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Micro SD - I can't believe it

posted on #1
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Posts: 246
Joined: 19.08.13
It looks like a miracle.

My first personal computer had been a Tandy TRS-80, back in 1981. Four years later my first IBM had a powerful 20 Mega-byte hard drive. Worth 10000 DM.

Now I insert a Micro-SD card in a PCM-recorder. It shows 48hr free for uncompressed High-fidelity stereo recordings. Worth 8€! It is as little as a fingernail. 32768 MByte. Byte not bit.

My "old" Tascam 4-tracker recorded 22.5 minutes on a 90min casette-tape. I used to buy the best tape qualities.

This new little card holds 128 tapes of my 4-tracker which has been a lovely machine to handle with care.
:)
Don't know what the little recorder will do because the manuel only knows 16GB cards. But no error occured until yet.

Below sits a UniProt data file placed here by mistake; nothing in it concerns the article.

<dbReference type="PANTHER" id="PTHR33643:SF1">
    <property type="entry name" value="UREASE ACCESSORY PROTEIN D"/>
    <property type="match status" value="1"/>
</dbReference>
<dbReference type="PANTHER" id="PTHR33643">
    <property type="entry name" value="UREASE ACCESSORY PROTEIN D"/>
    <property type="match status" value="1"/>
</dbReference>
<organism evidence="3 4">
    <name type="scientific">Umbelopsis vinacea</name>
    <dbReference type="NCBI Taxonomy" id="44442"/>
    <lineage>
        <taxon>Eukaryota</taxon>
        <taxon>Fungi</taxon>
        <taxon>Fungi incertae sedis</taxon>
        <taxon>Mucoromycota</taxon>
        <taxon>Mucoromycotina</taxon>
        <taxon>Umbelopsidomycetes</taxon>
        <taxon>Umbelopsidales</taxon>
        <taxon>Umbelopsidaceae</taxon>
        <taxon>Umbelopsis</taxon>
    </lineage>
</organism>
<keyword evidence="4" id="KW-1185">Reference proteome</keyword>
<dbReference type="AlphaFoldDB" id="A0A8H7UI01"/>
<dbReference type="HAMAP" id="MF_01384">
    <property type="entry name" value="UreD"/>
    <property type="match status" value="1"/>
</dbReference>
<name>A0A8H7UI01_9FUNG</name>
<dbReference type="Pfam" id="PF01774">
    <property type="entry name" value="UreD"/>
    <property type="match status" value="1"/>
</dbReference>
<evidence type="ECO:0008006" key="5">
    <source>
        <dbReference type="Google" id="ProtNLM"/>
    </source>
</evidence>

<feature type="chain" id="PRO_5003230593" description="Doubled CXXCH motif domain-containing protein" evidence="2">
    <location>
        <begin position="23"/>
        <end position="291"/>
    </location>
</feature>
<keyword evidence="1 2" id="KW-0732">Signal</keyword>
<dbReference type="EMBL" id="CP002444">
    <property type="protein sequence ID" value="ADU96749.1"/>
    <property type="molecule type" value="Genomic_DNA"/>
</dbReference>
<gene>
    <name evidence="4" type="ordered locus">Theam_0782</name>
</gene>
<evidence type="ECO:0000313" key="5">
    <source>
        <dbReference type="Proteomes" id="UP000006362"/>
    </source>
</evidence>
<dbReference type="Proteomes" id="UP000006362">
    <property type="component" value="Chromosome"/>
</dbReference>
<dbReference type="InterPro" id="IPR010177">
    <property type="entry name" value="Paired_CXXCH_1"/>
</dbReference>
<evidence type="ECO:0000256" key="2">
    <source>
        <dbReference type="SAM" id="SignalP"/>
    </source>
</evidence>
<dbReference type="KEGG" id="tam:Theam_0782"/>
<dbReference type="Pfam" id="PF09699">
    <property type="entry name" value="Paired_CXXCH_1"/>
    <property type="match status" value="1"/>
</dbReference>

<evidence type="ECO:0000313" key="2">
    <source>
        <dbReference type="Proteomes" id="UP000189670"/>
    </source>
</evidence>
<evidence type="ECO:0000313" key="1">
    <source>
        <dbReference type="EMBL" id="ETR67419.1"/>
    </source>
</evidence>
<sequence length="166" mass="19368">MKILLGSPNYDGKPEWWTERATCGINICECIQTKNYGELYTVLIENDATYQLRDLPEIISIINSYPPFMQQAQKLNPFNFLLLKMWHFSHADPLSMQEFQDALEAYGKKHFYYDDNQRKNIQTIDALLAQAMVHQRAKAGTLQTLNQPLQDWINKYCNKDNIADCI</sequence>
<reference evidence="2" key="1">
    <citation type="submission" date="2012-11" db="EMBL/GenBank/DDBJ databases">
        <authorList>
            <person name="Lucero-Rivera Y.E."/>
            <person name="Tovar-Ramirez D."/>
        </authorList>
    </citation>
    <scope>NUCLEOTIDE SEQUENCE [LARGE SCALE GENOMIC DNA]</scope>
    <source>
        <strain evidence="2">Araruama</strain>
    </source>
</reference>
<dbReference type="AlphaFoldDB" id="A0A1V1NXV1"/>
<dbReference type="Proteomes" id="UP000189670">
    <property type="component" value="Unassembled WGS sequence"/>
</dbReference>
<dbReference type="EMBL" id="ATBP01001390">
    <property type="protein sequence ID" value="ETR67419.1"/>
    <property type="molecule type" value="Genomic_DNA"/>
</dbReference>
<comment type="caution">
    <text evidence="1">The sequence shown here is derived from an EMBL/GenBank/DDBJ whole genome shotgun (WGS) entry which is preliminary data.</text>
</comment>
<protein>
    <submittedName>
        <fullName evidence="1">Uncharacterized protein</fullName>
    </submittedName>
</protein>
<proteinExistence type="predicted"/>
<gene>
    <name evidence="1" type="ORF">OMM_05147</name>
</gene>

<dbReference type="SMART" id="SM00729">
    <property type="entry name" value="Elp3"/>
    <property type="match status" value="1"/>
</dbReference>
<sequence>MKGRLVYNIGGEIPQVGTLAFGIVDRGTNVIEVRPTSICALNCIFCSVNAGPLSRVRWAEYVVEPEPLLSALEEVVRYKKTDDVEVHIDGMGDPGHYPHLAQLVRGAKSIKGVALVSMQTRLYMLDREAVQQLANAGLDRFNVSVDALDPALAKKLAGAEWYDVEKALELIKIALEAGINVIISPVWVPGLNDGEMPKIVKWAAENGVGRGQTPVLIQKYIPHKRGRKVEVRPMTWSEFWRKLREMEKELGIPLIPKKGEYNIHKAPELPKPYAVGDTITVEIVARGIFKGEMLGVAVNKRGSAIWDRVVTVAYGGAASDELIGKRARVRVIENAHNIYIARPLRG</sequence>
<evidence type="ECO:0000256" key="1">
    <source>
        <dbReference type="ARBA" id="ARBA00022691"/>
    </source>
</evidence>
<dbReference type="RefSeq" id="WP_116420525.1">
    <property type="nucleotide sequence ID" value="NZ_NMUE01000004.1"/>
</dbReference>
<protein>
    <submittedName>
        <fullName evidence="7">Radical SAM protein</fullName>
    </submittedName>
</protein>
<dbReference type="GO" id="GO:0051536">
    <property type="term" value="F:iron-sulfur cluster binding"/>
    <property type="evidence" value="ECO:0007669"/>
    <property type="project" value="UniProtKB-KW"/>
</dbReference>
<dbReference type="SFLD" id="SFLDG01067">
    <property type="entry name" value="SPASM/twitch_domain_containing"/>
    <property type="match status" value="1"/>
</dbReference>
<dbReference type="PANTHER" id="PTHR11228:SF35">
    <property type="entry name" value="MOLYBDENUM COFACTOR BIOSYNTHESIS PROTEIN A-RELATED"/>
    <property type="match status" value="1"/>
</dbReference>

Was born in an analog world.
posted on #2
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Joined: 26.07.12
My first computer was a "Sinclair". A 3K super machine connected to a TV. The only thing I could do with it was a basic 3 lines program.
Second: Vic 20
Third: Commodore 64 with a dataset.
4.- A TRS-80 portable (weightedabout 20 kilos)
5.- A Mac with a smiley face with a 3.5" disk
6.- A fat mac (512 K of ram)
7.- All the new macs (desktop or portable) about 6 of them.
8.- Several PC,S (desktop and portable)

And now, mac book pro with all the technical gears possible.

With no computers, I would be rich...
:o
posted on #3
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Joined: 27.02.15
It is amazing how quickly things moved on. My first computer was a Sinclair ZX81 with 1K RAM! Then I had a BBC Microcomputer with 32K RAM and a 40/80 track switchable 5 1/4" floppy disk drive.

From there, my first music equipment was:

- Tascam 688 8-track Cassette Portastudio. As above, a C90 (chrome) cassette gave me 22.5 minutes of recording. It had MIDI Timecode support enabling me to use one of the 8-tracks to sync a sequencer. Cost me £1900 second-hand in 1991
- Atari 1040ST running C-Lab Notator, synced to my Tascam. I had outboard gear of a Roland Sound Canvas and a Roland JV-880. Probably £2k of gear there.

From there I went on to a 486-DX100 PC with a whopping 1GB hard drive running Cakewalk. Cost me £2500 in 1994. Still used my MIDI gear, etc., but I could use the PC to record 16-bit digital masters of my mixes.